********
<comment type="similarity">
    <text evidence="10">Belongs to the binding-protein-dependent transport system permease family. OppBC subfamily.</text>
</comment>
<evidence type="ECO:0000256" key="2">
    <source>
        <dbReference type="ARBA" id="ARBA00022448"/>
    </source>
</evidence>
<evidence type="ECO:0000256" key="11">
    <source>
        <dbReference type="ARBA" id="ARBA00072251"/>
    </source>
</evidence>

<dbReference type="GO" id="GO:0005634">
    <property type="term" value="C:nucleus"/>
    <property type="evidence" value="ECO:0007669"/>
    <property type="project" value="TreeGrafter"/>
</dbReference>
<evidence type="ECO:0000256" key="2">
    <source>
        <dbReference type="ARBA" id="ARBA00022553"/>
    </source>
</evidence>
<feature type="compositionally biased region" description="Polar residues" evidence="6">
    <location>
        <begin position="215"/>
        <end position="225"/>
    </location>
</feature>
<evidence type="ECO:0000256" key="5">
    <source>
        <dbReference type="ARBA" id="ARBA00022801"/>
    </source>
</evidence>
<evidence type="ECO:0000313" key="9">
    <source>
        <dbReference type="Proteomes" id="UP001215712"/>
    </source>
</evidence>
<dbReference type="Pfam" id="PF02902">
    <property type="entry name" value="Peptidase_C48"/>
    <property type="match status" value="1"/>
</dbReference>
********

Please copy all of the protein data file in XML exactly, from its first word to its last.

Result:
<comment type="similarity">
    <text evidence="10">Belongs to the binding-protein-dependent transport system permease family. OppBC subfamily.</text>
</comment>
<evidence type="ECO:0000256" key="2">
    <source>
        <dbReference type="ARBA" id="ARBA00022448"/>
    </source>
</evidence>
<evidence type="ECO:0000256" key="11">
    <source>
        <dbReference type="ARBA" id="ARBA00072251"/>
    </source>
</evidence>

<dbReference type="GO" id="GO:0005634">
    <property type="term" value="C:nucleus"/>
    <property type="evidence" value="ECO:0007669"/>
    <property type="project" value="TreeGrafter"/>
</dbReference>
<evidence type="ECO:0000256" key="2">
    <source>
        <dbReference type="ARBA" id="ARBA00022553"/>
    </source>
</evidence>
<feature type="compositionally biased region" description="Polar residues" evidence="6">
    <location>
        <begin position="215"/>
        <end position="225"/>
    </location>
</feature>
<evidence type="ECO:0000256" key="5">
    <source>
        <dbReference type="ARBA" id="ARBA00022801"/>
    </source>
</evidence>
<evidence type="ECO:0000313" key="9">
    <source>
        <dbReference type="Proteomes" id="UP001215712"/>
    </source>
</evidence>
<dbReference type="Pfam" id="PF02902">
    <property type="entry name" value="Peptidase_C48"/>
    <property type="match status" value="1"/>
</dbReference>